Hong Kong Kong independence talk was not a national security threat and warrants a reasonable response
I am writing in response to Graham Shaw’s letter, “Stop giving free publicity to fringe group” (August 7) about the talk given by Andy Chan Ho-tin, convenor of the Hong Kong National Party. I agree with Mr Shaw that the government has managed the issue as if it poses “an immediate and existential threat”.
What Chan has done so far is merely talk without taking action, which is nowhere near threatening national security. The government, however, reacted as if his speech was a danger to every citizen.
This is not how a responsible government should behave. Instead of exacerbating the problem, it should have begun negotiations. It is true that the topic of Hong Kong independence provokes discussion and worries some people. Nevertheless, Chan was just expressing his opinion on the future of Hong Kong without doing anything to disturb public order.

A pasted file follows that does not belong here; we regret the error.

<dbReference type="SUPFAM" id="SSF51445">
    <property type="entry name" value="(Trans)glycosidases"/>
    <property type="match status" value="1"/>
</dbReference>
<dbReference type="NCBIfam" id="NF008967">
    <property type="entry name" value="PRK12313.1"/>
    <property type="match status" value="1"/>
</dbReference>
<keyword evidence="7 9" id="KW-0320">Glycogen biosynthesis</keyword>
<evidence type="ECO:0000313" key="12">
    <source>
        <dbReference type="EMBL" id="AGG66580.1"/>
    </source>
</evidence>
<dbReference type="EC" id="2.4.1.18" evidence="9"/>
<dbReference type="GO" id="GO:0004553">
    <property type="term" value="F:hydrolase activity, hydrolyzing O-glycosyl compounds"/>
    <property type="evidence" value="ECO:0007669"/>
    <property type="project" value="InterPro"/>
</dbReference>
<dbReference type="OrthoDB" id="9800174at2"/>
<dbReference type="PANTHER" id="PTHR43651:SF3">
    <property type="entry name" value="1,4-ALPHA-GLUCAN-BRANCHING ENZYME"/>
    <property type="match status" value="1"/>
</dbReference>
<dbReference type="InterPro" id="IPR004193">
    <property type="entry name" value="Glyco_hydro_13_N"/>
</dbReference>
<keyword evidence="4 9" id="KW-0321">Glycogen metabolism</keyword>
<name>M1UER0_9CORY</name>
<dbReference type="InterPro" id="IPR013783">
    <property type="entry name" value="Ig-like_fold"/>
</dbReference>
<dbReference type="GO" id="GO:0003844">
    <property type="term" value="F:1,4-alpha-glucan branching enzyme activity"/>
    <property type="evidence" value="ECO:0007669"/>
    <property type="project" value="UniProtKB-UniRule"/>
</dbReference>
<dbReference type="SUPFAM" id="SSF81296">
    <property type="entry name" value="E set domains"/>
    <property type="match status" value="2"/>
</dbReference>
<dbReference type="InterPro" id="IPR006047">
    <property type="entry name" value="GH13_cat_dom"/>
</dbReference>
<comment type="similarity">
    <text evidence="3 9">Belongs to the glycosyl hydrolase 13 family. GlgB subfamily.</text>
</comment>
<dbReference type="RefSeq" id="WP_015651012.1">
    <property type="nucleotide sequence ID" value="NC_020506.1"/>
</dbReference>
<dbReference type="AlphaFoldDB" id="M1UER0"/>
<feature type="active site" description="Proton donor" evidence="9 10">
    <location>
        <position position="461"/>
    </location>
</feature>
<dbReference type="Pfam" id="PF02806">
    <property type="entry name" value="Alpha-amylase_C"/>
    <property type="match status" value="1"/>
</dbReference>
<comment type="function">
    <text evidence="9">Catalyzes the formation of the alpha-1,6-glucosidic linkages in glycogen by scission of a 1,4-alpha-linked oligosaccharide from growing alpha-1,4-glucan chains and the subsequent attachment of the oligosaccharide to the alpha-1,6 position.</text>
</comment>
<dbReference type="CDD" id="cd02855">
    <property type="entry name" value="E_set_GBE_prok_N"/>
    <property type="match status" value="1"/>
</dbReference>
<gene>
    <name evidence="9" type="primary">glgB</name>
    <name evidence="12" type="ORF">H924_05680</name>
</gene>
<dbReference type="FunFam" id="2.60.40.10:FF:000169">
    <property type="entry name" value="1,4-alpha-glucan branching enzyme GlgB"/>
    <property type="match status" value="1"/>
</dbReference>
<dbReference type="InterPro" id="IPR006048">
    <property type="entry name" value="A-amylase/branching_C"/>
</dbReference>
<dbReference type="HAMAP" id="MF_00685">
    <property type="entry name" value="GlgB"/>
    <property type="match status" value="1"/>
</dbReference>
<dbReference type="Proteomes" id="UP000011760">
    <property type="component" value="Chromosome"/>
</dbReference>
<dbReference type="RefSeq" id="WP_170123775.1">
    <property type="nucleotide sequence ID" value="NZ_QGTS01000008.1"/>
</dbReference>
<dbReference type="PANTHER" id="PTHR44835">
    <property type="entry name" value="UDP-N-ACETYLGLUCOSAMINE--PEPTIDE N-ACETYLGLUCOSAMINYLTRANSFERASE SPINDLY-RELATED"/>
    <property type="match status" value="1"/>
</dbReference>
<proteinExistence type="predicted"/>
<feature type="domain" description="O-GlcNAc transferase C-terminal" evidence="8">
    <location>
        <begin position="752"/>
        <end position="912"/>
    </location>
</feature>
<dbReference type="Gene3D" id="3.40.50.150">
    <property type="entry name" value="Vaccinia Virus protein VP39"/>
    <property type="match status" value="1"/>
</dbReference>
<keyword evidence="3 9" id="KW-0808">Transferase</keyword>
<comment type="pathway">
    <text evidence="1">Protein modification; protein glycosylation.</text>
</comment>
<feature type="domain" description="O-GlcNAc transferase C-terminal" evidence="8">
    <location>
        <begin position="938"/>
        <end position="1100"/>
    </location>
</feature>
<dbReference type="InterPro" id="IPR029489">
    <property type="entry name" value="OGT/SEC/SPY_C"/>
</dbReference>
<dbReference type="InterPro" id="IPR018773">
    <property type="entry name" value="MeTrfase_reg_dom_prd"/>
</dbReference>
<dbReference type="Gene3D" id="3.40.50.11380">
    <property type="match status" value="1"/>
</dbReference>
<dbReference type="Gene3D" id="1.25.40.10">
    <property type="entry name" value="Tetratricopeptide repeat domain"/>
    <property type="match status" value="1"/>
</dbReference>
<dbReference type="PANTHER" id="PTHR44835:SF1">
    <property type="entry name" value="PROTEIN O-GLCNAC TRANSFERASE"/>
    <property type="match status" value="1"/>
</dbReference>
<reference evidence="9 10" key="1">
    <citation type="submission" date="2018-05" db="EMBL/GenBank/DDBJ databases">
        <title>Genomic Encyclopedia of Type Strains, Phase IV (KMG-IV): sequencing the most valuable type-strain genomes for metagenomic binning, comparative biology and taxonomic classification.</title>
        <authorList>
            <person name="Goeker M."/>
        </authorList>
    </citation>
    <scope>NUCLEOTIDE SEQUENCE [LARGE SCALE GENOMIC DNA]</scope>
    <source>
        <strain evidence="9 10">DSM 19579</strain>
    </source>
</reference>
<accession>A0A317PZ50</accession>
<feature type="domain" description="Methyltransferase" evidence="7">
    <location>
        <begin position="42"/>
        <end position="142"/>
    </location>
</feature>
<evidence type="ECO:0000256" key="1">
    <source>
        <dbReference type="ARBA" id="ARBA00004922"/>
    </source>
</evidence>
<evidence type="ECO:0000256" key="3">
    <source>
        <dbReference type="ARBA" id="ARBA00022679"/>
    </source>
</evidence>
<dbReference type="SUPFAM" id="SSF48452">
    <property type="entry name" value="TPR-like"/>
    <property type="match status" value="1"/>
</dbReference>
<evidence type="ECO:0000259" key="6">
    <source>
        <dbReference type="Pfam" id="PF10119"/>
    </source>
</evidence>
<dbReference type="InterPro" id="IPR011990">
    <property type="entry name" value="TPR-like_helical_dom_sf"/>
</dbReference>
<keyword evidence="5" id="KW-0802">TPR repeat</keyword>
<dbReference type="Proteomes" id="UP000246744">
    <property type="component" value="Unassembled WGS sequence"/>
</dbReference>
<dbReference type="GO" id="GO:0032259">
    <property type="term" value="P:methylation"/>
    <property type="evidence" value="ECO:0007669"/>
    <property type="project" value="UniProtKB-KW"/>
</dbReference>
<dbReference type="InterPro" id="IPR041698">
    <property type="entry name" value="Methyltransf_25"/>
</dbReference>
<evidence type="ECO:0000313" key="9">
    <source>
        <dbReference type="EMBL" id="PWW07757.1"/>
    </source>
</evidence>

Lately, there has been a lot of discussion on whether Article 23 should be legislated to limit freedom of speech. I find the idea of limiting freedom of speech ironic in itself, apart from the fact that free speech is an intrinsic part of Hong Kong’s character and protected under the Basic Law. However, the government views the Hong Kong National Party as a threat that justifies putting a limit on something that should never have a boundary.
More importantly, independence is a topic that could be raised during liberal studies courses in schools. However, once freedom of speech is restricted, students would be deprived of the chance to consider this issue from different angles. This is a topic that requires more academic discussion, not less.
Cassandra Chan, Lam Tin